With Christmas just a few days away, we break down six Christmas-tree facts. The data come from the U.S. Department of Agriculture’s 2019 Census of Horticultural Specialties, which was released this month.
Small growth seen in trees for harvest -- The United States harvested 11.7 million Christmas trees in 2019. Given that it takes several years for trees to reach maturity, there are some neat data on what future harvests might have in store. Figure 1 shows the number of expected trees in future harvests. In the short run the supply of trees is expected to increase and then peak at more than 14 million in 2022 and 2023 – before reducing again. For context we previously noted Christmas trees harvested were more than 20 million in 2002 – a slow but long trend toward fewer Christmas trees harvested in the United States.
Most farm sales wholesale -- The majority of farm Christmas-tree sales are to wholesale markets, with retail accounting for only 18 percent of trees that farms sell. While a small share of trees, retail sales account for 30 percent of total farm sales.
Firs most popular trees -- While there are several Christmas tree species, there are three that account for 71 percent of all trees harvested in the United States – Fraser Fir at 35 percent is the most popular tree, followed by Douglas Fir at 19 percent and Noble Fir at 17 percent.
New trees gaining popularity -- While the trend has been toward fewer Christmas trees harvested, two species have grown in popularity. Balsam Fir with an increase of 16 percent and Scotch Pines with an increase of 17 percent are the only two species that have increased the number of trees harvested.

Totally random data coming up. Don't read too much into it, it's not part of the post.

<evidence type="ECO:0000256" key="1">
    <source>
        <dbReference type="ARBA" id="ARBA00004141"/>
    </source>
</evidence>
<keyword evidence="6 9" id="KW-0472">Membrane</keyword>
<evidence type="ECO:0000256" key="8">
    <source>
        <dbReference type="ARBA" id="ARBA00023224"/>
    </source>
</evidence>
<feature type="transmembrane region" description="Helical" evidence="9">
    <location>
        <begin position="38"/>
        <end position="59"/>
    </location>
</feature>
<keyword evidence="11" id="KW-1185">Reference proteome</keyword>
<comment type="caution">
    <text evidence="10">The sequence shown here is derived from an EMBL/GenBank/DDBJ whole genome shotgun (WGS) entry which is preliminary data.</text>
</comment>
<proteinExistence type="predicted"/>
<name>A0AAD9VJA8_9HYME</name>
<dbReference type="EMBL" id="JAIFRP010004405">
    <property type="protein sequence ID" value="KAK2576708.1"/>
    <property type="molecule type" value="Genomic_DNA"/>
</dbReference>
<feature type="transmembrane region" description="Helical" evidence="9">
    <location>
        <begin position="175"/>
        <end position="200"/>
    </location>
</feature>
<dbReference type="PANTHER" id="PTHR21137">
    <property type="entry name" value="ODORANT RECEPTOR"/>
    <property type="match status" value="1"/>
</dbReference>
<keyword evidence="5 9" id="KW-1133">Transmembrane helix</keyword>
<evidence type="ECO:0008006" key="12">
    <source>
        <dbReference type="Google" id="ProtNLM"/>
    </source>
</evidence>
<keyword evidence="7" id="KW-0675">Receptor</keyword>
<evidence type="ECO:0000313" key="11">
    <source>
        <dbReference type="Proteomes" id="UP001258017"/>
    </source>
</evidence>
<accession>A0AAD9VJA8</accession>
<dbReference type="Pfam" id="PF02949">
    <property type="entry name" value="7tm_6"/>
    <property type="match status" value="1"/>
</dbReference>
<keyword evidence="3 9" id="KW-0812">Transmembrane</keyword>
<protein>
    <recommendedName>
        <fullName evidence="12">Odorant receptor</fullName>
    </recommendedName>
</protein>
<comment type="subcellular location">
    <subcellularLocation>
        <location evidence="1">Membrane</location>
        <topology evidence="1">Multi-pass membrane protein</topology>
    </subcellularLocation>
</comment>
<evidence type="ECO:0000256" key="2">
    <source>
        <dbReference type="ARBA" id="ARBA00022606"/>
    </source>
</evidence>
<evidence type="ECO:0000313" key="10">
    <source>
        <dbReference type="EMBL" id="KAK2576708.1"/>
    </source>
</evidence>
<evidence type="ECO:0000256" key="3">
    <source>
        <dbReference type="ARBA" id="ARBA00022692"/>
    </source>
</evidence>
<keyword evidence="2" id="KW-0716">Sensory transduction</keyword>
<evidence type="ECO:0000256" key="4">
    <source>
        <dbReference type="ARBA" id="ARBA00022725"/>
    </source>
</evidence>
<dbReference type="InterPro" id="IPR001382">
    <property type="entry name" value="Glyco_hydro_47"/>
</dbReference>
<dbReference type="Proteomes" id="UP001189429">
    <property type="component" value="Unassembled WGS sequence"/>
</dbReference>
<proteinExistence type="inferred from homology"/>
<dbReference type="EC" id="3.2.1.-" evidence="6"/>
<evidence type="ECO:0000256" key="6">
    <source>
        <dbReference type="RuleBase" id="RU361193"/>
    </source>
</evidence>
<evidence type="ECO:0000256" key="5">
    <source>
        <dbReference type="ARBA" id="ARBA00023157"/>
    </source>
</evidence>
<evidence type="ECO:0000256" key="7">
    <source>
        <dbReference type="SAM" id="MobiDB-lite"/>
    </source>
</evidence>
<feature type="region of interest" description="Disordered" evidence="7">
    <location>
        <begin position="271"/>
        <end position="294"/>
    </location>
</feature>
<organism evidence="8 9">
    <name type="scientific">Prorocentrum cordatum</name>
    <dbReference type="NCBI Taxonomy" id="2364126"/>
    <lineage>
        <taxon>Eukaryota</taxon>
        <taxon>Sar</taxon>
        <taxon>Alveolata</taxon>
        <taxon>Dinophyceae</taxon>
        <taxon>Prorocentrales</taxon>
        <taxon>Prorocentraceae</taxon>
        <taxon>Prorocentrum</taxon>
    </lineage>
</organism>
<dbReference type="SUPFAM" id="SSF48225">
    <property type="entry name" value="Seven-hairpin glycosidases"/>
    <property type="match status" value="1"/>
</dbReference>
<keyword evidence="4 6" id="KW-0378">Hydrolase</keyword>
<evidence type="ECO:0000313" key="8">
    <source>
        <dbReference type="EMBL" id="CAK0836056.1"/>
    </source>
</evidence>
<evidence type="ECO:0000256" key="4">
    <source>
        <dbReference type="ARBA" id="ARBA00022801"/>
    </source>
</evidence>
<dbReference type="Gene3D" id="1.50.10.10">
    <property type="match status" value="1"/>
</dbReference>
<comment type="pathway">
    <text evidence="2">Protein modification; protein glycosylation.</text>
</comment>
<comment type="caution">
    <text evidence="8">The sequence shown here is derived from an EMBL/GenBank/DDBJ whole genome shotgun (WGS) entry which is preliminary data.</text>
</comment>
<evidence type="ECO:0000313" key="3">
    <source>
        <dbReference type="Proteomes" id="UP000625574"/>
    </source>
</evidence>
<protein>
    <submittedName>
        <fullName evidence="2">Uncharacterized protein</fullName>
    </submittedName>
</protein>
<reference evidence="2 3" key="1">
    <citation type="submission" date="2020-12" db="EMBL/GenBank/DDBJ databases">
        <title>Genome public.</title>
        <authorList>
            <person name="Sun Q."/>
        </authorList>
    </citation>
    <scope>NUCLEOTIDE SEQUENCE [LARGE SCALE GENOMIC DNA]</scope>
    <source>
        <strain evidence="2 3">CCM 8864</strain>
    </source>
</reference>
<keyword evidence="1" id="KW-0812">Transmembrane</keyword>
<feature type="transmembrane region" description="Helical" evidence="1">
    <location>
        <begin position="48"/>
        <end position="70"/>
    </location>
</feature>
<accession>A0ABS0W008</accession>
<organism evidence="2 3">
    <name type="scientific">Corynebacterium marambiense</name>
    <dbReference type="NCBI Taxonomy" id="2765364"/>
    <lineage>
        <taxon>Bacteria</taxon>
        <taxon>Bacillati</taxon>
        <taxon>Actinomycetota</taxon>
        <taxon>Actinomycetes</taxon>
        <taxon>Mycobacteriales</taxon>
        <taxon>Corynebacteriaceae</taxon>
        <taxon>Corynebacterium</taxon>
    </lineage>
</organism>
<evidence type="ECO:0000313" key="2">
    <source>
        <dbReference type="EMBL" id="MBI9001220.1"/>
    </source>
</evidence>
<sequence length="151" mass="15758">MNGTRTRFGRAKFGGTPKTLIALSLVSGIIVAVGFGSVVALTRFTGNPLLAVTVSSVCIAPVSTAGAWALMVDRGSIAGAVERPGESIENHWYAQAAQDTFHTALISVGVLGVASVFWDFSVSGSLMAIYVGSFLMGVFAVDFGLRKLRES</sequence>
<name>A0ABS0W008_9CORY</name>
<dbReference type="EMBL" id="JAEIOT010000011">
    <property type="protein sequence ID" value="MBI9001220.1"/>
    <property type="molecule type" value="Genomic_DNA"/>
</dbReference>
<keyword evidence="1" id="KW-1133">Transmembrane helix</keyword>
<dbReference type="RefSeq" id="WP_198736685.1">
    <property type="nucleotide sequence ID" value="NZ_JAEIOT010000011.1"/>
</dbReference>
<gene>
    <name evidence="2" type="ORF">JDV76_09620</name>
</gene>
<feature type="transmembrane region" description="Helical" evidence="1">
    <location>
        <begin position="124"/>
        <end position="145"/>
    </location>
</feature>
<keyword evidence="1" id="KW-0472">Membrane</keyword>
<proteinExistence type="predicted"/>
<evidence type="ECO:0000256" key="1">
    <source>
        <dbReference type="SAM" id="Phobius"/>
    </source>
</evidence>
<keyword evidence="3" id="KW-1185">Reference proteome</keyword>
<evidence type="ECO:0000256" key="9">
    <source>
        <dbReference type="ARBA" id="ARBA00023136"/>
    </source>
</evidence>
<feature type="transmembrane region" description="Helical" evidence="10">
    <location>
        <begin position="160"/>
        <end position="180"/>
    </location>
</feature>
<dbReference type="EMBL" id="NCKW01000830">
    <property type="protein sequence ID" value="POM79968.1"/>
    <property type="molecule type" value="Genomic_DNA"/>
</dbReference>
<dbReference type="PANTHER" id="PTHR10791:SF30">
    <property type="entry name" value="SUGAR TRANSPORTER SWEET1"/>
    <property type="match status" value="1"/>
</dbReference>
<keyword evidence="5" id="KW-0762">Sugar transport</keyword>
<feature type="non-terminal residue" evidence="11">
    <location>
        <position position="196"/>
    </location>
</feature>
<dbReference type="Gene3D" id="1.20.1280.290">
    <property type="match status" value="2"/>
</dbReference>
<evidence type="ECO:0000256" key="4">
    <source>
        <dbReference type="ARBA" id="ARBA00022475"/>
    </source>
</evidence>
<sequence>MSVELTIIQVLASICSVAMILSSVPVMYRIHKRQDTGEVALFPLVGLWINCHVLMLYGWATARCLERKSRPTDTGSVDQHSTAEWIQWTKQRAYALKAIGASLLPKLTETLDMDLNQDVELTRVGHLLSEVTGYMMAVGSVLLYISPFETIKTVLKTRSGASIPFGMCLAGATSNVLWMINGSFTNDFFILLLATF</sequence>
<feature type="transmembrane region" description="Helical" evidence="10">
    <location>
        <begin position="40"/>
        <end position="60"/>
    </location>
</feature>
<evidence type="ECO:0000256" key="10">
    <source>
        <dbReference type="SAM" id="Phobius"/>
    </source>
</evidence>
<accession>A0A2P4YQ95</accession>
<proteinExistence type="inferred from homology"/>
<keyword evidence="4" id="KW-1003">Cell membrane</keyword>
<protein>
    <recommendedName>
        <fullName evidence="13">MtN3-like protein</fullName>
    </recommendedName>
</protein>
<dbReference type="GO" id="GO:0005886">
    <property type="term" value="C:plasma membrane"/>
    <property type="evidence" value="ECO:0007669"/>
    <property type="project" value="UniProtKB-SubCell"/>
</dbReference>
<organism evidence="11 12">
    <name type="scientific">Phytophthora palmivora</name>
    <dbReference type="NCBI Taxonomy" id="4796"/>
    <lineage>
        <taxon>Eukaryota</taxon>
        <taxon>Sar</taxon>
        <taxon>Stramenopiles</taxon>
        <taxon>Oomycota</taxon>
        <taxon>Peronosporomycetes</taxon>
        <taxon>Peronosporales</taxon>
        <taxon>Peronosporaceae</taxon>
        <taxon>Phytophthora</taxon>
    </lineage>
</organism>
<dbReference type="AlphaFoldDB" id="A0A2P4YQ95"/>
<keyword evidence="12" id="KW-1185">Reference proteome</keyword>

Cypress most expensive tree -- Figure 3 shows the average farm-retail price for Christmas trees by species. Across all trees the average farm-retail price in 2019 was $51 per tree. The Leyland Cypress was the most expensive at $62, while the budget-friendly Scotch Pine came in at $41.
Tree-flation hits prices -- The 2019 price data seemed like a significant change from our previous update. Table 1 looks at the average prices for select species from the 2019 data, compared to 2014. Compared to 2014, the average farm retail price has increased by almost $15 per tree. That comes to a 2.1 percent average annual rate of change. Price changes have been more aggressive for Balsam Fir with a 5.4 percent increase annually and Fraser Fir with a 4.7 percent increase annual. Douglas Fir prices have been more modest with an average rate increase of 1.7 percent annually. For context the annual inflation rate throughout the U.S. economy has not exceeded 2.5 percent in recent memory.
Wishing you and yours the happiest holiday season!
David Widmar is an agricultural economist with Agricultural Economic Insights.